NEW

Former Liberal Democrat Leader’s Remarks on the Death of Queen Elizabeth

Former Liberal Democrat Leader’s Remarks on the Death of Queen Elizabeth Tim Farron (Lib-Dem), MP for Westmoreland and Lonsdale spoke from the floor of the House of Commons to express his thoughts on the late Queen Elizabeth. The day after her untimely demise he...

Queen’s Choice of Hymns and Scripture Readings

Queen’s Choice of Hymns & Scripture Readings Her Majesty Queen Elizabeth demonstrated the depth of her faith and understanding of the scriptures and hymnody when planning her funeral.  The hymns were melodic works of substance, truth, and comfort designed for...

Church Leaders and Parliamentarians Pay Tribute

Church Leaders and Parliamentarians Pay Tribute In a statement given shortly after the announcement of the Queen’s death, Archbishop of Canterbury, Justin Welby said: “As we grieve together, we know that, in losing our beloved Queen, we have lost the person whose...

Keene Review: God’s Church for God’s World Part One

God’s Church for God’s World Faithful perspectives on mission and ministry Tom Woolford and Adam Young (eds.) IVP, 2022 (ISBN: 9781789742244, 218pp, £19.99) Part One   This is an important book which takes a snapshot of evangelical ministry in 2022. The title and...

The Faith of the Queen; A Cleric’s Reflections

The Faith of the Queen A Cleric’s Reflections As far as we know, Queen Elizabeth II commended only one book published during her long reign. In 2016 she penned the Foreword to a volume produced jointly by the Bible Society, HOPE and the London Institute of...

Collins: The Elizabethan Settlement

The Elizabethan Settlement By Revd Canon Chuck Collins Queen of England for 44 years, Elizabeth died March 24, 1603. She was the daughter of Henry VIII and Anne Boleyn, the last of the five monarchs in the House of Tudor. She never married ("Virgin Queen"). Her coffin...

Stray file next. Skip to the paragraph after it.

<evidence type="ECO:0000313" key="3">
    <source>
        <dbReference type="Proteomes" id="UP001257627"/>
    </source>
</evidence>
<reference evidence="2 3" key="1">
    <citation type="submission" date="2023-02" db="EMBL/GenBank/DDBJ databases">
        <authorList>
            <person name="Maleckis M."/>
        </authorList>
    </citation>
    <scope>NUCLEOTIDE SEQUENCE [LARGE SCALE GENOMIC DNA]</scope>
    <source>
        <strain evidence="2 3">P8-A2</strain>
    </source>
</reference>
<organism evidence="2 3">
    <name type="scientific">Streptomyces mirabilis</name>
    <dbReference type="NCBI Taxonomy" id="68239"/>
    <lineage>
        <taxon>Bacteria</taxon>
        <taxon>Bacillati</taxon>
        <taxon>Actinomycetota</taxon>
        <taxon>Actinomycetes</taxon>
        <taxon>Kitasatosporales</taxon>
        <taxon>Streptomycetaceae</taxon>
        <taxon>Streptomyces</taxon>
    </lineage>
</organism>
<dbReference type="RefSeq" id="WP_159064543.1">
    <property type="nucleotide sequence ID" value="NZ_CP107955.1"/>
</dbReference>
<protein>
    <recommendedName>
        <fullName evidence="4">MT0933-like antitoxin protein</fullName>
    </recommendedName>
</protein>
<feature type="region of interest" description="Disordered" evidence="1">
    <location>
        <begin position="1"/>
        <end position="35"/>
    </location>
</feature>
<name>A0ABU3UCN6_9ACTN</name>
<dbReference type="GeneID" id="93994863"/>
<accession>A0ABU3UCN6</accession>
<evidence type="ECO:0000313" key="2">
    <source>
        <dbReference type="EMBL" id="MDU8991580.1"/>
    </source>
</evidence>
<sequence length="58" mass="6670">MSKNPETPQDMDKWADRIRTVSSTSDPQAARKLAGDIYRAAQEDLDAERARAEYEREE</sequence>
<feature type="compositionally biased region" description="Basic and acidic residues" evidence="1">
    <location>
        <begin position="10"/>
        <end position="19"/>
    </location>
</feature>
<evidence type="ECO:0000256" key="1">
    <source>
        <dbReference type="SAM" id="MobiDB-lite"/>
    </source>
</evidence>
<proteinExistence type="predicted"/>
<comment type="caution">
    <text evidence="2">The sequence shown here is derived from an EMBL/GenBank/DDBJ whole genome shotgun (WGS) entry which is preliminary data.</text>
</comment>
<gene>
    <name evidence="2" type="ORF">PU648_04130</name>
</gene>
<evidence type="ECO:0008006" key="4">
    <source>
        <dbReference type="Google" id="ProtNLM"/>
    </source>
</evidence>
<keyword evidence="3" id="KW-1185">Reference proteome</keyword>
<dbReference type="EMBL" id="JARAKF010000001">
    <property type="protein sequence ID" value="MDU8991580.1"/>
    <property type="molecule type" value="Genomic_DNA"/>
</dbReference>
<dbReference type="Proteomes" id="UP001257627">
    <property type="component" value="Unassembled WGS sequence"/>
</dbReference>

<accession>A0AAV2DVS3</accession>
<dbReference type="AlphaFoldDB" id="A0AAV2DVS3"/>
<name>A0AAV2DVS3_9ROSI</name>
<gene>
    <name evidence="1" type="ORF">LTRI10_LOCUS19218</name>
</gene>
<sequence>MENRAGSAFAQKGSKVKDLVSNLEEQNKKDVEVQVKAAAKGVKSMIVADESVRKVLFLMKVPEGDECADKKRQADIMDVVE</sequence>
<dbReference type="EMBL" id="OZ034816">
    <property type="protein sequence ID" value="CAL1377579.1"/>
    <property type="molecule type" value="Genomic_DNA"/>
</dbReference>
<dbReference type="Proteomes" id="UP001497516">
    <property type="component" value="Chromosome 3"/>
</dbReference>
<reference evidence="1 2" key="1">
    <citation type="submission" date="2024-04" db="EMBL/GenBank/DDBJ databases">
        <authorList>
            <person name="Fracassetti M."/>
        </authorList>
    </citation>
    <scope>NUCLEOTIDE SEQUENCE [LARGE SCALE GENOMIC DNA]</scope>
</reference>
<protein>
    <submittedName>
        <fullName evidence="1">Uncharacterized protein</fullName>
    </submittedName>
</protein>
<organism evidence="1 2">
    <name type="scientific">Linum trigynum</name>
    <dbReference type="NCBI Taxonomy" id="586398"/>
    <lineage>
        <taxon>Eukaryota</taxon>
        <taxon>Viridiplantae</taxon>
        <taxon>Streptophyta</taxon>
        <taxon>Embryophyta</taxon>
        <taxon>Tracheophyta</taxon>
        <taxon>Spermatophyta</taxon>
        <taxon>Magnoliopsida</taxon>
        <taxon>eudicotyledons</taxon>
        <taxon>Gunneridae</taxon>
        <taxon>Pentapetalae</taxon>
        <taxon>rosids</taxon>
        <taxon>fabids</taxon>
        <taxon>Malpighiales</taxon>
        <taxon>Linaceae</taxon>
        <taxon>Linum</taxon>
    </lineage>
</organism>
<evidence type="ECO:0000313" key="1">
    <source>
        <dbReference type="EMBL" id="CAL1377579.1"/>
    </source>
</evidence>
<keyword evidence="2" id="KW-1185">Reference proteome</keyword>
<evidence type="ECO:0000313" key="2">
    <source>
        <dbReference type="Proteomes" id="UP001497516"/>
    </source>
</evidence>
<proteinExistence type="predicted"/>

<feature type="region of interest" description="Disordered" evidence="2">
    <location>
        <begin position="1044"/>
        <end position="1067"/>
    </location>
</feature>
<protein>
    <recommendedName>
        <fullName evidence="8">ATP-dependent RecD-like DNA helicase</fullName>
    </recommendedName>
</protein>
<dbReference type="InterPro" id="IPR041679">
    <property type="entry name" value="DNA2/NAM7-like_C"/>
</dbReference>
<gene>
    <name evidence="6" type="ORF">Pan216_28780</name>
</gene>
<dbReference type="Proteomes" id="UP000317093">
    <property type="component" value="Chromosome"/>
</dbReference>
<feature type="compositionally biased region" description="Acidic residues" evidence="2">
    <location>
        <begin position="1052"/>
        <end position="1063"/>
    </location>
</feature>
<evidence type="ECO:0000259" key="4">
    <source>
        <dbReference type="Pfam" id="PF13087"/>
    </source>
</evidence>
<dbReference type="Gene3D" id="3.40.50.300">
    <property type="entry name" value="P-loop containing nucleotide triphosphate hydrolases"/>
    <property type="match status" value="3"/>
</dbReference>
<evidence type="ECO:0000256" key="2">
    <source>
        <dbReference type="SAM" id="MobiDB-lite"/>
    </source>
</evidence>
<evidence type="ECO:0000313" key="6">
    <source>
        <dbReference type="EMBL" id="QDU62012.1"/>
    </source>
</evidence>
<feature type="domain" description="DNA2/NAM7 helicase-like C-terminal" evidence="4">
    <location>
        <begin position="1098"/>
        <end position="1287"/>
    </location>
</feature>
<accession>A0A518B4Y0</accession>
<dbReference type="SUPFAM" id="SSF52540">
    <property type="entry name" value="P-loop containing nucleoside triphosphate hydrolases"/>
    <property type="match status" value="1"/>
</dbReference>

Pilgrim’s Process: Rebuke

Pilgrim’s Process By the Revd Dr Peter Sanlon Rebuke In the fifth century some monks in France realised that Augustine’s theological writings commended a Biblical and God focused vision of the Christian pilgrimage. Augustine has been called the ‘Doctor of grace’ for...

Anglican Bishop of Norwich Joins in Roman Catholic Requiem Mass for The Queen

Anglican Bishop of Norwich Joins in Roman Catholic Requiem Mass for The Queen Church of England Bishop of Norwich, Graham Usher joined in a Roman Catholic Requiem Mass for Her Majesty The Queen at St John’s Roman Catholic Cathedral in Norwich on 15 September.   Roman...

The Queen’s Faith in Her Own Words

The Queen’s Faith – in Her Own Words Its formal name was ‘Her Majesty’s Most Gracious Speech’. To the royal household, it was known as the QXB – the Queen’s Christmas broadcast. Queen Elizabeth II spoke about the significance of Christmas to more people than anyone...

Anglican Futures: A Cure for the Lambeth Hangover?

Anglican Futures Commentary A Cure for the Lambeth Hangover? As the bishops of the Anglican Communion disembark from their flights and return to their dioceses, there is a danger that some will rub their eyes, and realise that however great the party was, there has...

Anglican Futures: Of Frogs & Fishes Part 3

Anglican Futures

“Of Frogs & Fishes Part 3

2. We All Have a Responsibility to Perceive the Wolves, Who Produce no Fruit

Jesus is very plain on this responsibility in the Sermon on the Mount; “Beware of false prophets, who come to you in sheep’s clothing but inwardly are ravenous wolves. You will recognise them by their fruits. Are grapes gathered from thorn bushes, or figs from thistles? So, every healthy tree bears good fruit, but the diseased tree bears bad fruit. A healthy tree cannot bear bad fruit, nor can a diseased tree bear good fruit. Every tree that does not bear good fruit is cut down and thrown into the fire. Thus you will recognise them by their fruits.”[7]